Richard Matheson’s 1954 novella, I Am Legend–a brilliant story that I am rereading now–is an important vampire tale that follows the great classic film interpretations, but it really is the earnest literary beginning of the zombie genre. And there are dozens of great vampire stories in weird-tales, fantasy, and horror pulp magazines. But it is really in the mid-1970s where we see a revolution in vampire fiction that has defined the genre since. In 1975, Fred Saberhagen finally gives Dracula’s side of the story in The Dracula Tape. Also in 1975, Stephen King published ‘Salem’s Lot, the first novel after his bestseller Carrie. ‘Salem’s Lot is a fun-to-read Dracula/Haunted House tale that loops into his Dark Tower Cycle, which has vampiric characters and interdimensional vampires throughout.
Tanith Lee’s weird and evocative literary fiction contributed to the genre, but it is Anne Rice’s Interview with the Vampire in 1976 that, in my mind, both elevates the vampire tale to literary novel while simultaneously investing it in the mythic depths of culture. I didn’t love the 1994 film, though I admit there is some beauty there. It is an unusual movie that can garner Golden Globe and Academy Award nominations, and two BAFTA awards, and also get the Golden Raspberry Award for Worst Screen Combo for Brad Pitt’s and Tom Cruise’s brooding relationship on screen. My wife thinks that any combo with Tom Cruise is a shoo-in for the Golden Raspberry. But the power of the cast–which also has Antonio Banderas, Thandie Newton, Christian Slater, and Kirsten Dunst, who receives a Golden Globe nomination–the strength of Neil Jordan’s work as director, beautiful cinematography, and a compelling score by Eliot Goldenthal (Frida; Across the Universe) shows the pop-culture power of Anne Rice’s Vampire Chronicles.
What interests me about Interview with the Vampire and its sequels, though, is the mythopoeic element as it transports the vampire tale into the present moment.
The first mythopoeic strain, which I will leave for another time, is Anne Rice’s ability to speak to the myths of culture, like the loss of religious knowledge in the West, man’s search for meaning, questions of power and corruption, the (empty?) Bohemian promise, and the ever-thudding drumbeat of romance in our culture. Rice partly does this by atmosphere, but also in the (post?)existential struggle of her characters.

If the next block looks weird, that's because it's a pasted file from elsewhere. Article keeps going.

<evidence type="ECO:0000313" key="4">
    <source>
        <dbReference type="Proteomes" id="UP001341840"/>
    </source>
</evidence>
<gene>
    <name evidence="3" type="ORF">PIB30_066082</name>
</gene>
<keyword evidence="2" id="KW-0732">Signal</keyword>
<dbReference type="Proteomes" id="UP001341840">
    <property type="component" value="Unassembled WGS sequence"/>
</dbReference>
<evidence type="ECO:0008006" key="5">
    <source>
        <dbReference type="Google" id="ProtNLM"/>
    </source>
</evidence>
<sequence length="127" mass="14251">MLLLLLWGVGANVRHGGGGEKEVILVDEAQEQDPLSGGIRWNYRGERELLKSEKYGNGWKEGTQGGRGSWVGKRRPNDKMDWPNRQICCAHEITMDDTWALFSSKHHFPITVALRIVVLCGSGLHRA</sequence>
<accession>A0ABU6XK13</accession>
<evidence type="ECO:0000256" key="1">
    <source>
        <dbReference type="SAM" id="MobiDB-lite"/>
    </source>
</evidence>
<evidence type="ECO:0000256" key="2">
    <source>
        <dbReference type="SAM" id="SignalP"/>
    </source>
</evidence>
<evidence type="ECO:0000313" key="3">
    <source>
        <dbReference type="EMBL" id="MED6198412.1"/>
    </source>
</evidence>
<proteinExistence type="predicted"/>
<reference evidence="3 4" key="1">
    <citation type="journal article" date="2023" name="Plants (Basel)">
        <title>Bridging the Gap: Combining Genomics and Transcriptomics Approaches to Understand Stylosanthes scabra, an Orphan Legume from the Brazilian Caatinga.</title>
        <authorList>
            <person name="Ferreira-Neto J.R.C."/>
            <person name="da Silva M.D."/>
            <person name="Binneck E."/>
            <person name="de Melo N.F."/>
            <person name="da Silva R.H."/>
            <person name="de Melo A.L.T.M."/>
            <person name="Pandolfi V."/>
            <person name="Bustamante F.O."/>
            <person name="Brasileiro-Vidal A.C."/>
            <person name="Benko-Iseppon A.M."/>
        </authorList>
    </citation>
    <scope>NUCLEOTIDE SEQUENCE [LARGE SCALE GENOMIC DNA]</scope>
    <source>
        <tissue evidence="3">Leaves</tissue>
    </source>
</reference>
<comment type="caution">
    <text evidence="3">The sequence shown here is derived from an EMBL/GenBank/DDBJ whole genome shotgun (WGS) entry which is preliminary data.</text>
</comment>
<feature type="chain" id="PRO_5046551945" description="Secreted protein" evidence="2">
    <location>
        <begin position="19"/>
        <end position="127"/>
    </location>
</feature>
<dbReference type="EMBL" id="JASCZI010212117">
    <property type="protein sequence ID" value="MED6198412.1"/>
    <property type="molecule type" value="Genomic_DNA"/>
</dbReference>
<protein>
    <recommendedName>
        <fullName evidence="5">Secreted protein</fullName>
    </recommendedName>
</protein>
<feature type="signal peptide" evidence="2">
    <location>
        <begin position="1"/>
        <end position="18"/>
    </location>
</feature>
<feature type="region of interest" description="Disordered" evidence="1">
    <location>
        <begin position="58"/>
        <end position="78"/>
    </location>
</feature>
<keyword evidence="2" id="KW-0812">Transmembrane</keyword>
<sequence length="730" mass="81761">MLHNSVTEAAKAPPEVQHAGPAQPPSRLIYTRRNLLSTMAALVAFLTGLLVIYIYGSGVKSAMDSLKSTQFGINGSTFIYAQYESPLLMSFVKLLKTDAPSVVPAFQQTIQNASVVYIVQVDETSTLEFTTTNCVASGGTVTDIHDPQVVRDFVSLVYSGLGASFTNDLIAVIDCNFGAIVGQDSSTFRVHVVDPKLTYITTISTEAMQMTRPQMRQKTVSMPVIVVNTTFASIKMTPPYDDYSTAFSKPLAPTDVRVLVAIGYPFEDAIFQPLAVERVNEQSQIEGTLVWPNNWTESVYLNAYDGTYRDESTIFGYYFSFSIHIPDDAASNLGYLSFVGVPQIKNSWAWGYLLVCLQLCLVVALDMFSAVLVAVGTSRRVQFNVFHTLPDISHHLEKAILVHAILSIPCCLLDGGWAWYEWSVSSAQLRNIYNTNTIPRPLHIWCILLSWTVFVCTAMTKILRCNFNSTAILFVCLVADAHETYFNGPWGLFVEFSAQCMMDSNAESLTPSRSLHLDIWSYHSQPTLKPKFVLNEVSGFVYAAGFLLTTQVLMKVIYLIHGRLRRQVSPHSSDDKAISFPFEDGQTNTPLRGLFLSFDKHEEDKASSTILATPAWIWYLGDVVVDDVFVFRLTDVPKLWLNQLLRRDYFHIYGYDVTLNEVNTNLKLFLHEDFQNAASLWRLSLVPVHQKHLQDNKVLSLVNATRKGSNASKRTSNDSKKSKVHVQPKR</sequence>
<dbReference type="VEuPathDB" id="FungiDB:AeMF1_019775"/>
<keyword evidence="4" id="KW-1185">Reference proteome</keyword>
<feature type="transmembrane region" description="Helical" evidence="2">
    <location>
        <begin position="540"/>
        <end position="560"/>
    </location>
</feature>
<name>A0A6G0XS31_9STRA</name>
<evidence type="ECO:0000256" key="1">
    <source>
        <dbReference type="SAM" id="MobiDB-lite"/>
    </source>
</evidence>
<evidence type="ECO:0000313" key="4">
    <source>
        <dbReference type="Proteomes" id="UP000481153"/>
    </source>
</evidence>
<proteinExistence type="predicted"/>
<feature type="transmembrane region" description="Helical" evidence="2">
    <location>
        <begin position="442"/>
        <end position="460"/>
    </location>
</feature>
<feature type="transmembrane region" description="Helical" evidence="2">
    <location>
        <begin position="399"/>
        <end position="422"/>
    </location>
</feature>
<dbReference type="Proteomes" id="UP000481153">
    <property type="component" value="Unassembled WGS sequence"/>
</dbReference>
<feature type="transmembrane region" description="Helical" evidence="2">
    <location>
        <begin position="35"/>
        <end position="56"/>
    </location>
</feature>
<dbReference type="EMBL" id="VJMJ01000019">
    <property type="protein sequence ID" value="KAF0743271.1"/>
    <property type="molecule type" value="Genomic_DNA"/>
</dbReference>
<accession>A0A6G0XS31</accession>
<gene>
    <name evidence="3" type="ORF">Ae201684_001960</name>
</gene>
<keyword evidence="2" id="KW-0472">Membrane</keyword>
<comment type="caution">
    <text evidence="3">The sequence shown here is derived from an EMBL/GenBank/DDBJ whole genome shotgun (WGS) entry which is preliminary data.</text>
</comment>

The second thread is Rice’s mythopoeic ability to delve deep into vampire lore, using some elements of legend and transforming others in order to create a wholly new myth. Some of her vampires are repelled by holy symbols and creep the nights as fairly standard vampire punks. She has cults and covens and gangs of vampires, lurking in the shadows and always searching for meaning in their existence. Sunlight kills, as does totalizing fire, but a vampire can survive almost every other wound. Indeed, they can rise from pain and near-death to even greater existence.
But her greatest vampire creations, Louis and Lestat and Armand and the rest, are near-gods. Their bloodline–a phrase here that has new meaning–goes back into the ancient world when the pyramids were young and mythology was just gossip. With this legendary strength, each of the great vampires is shaped with individual powers. There is a connection to their mortal lives, where skills of philosophy, art, hunting, leadership, beauty, and something like madness are enhanced and transformed in mystifying ways. Yet, there is always an element of unpredictability. Becoming a vampire is an eternal commitment, and thus a timeless risk. For being immortal does not erase the haunting questions of mortality, but elevates them a hundredfold as their powers and hungers are elevated.
The greatest challenge of being a god in Anne Rice’s vampire universe is not to go mad with the questions of what it means to be human.
In creating and recreating a vampire myth, Rice must imagine a canon–a constitution of her fictional world. It is in her sequel to Interview, The Vampire Lestat, (pp. 236-238), where she reveals in its baldest form “The Great Commandments Which All Vampires Must Obey.” The irony, of course, is that both Interview with the Vampire and The Vampire Lestat are confessionals. By definition, their protagonists Louis and Lestat must burn for breaking these commandments. This is the self-contradictory and self-creating power of Anne Rice’s mythic tale.
Here is where Armand is told by a centuries-old master the deepest truths of vampiric existence.
Into the sanctum lined with human skulls Santino took Armand, telling him of the history of the vampires.
From all times we have existed, as wolves have, a source of mortals. And in the coven of Rome, dark shadow of the Roman Church, lay our final perfection.